Up until 2015 Ayo’s liabilities exceeded its assets, with external auditors Grant Thornton noting in their audit report that the excess of liabilities over assets of R14 million indicated “the existence of a material uncertainty which may cast significant doubt on the group’s ability to continue as a going concern”.

 

2018

2017

2016

2015

2014

Total liabilities (Rm)

-202.1

-225.3

-90

-132.7

-135

Total assets (Rm)

4 671.1

292.4

107.1

118.7

111.2

 

4 469.0

67.1

17.1

-14

-23.8

A glance at the cash flow statement also reveals a few concerns.

The cash paid to suppliers and employees inexplicably spiked in 2017, as can be seen in the table below.

However, the injection of R4.3 billion in December 2017 placed the group firmly in a solvent position. It is too early to determine the impact on Ayo’s future growth.

Cash generated from operations (R000)

 

2018

2017

2016

2015

2014

Cash receipts from customers

306

459

253

215

179

Cash paid to suppliers and employees

365

406

231

201

163

Cash generated from operations

-59

53

22

14

16

Cash generated from operations as a percentage of cash receipts from customers

-19.3%

11.55%

8.7%

6.51%

8.94%

The group’s financial standing could further be negatively impacted by the introduction of new accounting statements based on International Financial Reporting Standards (IFRS) in 2019:

* The group will only introduce IFRS 9, which became effective on January 1, 2018, in 2019. The group does not however anticipate a major impact, but this can only be verified in the 2019 financial statements.

* IFRS 15, which also became effective on January 1, 2018, will also only be applied in the 2019 financial statements. IFRS 15 will impact how revenue is accounted for on long-term projects.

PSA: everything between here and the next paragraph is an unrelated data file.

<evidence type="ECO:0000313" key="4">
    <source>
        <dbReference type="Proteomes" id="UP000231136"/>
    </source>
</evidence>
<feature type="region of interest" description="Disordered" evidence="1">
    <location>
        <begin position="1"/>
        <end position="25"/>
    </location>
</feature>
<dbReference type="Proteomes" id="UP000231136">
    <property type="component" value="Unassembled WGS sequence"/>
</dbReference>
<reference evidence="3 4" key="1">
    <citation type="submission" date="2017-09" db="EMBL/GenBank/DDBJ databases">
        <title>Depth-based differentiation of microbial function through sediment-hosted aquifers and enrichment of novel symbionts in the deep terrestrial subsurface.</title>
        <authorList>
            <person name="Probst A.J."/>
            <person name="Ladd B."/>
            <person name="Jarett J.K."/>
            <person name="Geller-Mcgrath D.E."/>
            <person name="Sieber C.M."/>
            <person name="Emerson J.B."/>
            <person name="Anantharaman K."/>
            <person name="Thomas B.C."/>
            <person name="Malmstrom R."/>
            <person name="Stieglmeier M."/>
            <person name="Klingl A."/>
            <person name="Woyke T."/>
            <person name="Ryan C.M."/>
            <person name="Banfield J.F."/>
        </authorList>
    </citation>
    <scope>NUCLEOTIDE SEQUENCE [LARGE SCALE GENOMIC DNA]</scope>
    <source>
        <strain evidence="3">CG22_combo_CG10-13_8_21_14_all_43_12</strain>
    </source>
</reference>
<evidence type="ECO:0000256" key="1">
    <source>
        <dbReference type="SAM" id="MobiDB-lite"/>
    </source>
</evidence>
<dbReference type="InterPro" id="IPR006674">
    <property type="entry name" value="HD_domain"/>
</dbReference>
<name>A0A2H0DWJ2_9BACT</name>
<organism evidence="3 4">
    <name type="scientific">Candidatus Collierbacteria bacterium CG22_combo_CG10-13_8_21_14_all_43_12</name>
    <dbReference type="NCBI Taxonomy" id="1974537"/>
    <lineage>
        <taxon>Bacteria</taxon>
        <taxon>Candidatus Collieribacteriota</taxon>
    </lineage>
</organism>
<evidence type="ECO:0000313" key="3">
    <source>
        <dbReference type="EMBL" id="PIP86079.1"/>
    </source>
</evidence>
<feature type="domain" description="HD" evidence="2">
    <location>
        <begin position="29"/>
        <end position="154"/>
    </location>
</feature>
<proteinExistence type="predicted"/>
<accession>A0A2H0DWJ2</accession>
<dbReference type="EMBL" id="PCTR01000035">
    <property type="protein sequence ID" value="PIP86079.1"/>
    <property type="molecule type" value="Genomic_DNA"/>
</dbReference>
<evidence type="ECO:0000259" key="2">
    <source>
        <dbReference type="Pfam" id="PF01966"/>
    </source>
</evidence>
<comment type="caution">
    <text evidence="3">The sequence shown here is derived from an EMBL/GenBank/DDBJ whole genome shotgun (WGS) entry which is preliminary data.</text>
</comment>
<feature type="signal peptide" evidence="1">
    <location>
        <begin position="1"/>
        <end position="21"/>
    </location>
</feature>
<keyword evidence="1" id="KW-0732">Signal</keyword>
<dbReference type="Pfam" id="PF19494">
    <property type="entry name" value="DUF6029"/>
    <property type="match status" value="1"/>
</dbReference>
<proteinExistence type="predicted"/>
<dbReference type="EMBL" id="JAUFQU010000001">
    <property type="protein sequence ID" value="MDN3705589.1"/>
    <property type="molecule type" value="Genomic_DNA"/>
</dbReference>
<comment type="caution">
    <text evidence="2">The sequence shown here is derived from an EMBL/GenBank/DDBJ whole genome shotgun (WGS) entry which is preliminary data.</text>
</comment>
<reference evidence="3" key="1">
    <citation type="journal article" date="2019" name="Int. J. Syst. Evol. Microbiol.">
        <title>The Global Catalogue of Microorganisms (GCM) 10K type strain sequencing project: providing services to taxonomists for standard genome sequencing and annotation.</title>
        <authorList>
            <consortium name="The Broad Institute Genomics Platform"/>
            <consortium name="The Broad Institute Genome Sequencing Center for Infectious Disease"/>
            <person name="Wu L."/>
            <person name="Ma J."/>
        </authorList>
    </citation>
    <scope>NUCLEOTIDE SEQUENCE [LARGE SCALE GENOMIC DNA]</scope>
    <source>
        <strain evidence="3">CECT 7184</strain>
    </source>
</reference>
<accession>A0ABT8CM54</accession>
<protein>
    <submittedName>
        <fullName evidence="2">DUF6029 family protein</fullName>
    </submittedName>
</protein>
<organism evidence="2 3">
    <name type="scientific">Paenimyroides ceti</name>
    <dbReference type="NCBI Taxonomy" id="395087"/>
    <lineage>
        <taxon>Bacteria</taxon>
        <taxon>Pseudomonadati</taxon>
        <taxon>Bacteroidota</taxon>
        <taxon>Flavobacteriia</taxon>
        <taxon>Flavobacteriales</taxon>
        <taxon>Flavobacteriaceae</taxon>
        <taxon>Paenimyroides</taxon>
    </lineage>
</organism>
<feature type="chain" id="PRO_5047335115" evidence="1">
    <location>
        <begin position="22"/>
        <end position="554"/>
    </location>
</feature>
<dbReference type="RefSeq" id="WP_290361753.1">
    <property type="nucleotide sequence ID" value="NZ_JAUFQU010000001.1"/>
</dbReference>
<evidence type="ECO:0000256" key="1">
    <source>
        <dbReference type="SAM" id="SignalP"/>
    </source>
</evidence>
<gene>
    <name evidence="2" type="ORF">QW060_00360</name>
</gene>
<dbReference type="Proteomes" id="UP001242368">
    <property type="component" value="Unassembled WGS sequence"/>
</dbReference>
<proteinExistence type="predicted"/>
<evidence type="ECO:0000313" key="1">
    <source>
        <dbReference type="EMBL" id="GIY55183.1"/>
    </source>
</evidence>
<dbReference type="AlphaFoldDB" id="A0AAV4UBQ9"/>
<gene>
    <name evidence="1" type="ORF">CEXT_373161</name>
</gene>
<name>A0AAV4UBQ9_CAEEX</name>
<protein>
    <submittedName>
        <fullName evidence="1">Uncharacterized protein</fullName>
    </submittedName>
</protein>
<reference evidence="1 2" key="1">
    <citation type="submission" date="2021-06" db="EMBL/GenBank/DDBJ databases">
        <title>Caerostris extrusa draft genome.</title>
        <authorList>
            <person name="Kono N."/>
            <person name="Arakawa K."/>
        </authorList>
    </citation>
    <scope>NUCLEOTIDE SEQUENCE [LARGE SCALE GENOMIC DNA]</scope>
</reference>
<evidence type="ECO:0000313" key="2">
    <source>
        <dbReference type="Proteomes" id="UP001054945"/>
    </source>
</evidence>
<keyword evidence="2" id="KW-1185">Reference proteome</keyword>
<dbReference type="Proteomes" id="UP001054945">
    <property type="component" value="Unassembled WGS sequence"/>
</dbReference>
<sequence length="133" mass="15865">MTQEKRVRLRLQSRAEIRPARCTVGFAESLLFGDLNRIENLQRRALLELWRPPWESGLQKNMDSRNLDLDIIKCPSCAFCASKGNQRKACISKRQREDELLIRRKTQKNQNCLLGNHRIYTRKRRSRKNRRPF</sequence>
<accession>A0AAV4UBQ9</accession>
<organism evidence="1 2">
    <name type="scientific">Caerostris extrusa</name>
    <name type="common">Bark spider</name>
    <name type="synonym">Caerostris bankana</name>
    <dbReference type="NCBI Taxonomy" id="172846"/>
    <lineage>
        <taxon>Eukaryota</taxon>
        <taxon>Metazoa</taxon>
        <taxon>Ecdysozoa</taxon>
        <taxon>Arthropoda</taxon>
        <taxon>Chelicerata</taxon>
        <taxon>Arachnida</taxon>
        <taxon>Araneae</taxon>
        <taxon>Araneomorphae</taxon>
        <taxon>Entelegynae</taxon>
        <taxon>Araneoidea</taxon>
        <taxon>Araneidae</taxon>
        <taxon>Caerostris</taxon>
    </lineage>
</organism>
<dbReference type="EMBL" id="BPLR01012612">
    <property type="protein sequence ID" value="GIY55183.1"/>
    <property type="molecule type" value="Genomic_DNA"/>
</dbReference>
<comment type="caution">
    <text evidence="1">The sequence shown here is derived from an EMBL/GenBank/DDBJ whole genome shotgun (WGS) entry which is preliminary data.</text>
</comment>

PIC pays more than fair value of shares

This rather precarious financial position also begs the question whether the PIC paid fair value for the nearly 100 million shares it acquired at R43 a share in 2017.

Read: PIC inquiry: R4.3bn Ayo deal approved in record 3 weeks

The issuing of shares in the days prior to this PIC investment saw Ayo issue 31 960 000 shares at R1.50 per share to a BEE consortium, raising R47.9 million for the company.

The consortium included the Police and Prisons Civil Rights Union (Popcru), the Southern African Clothing and Textile Workers’ Union (Sactwu), the Black Business Council, Federation of Unions of South Africa (Fedusa) nominees, the National Education, Health and Allied Workers’ Union (Nehawu) and the Social Entrepreneurship Foundation.

On the date of issuance of the shares at R1.50 to this consortium, Ayo put the fair value of its shares at R1.87. The exact date was not disclosed.

Within days of issuance, the PIC paid R4.3 billion or R43 each for 99 782 655 shares.

At fair value of R1.87 a share, the investment should have been around R187 million, or R4.1 billion less than what the PIC actually paid.

Ayo’s financial performance certainly doesn’t warrant such a premium.

 
 
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COMMENTS   15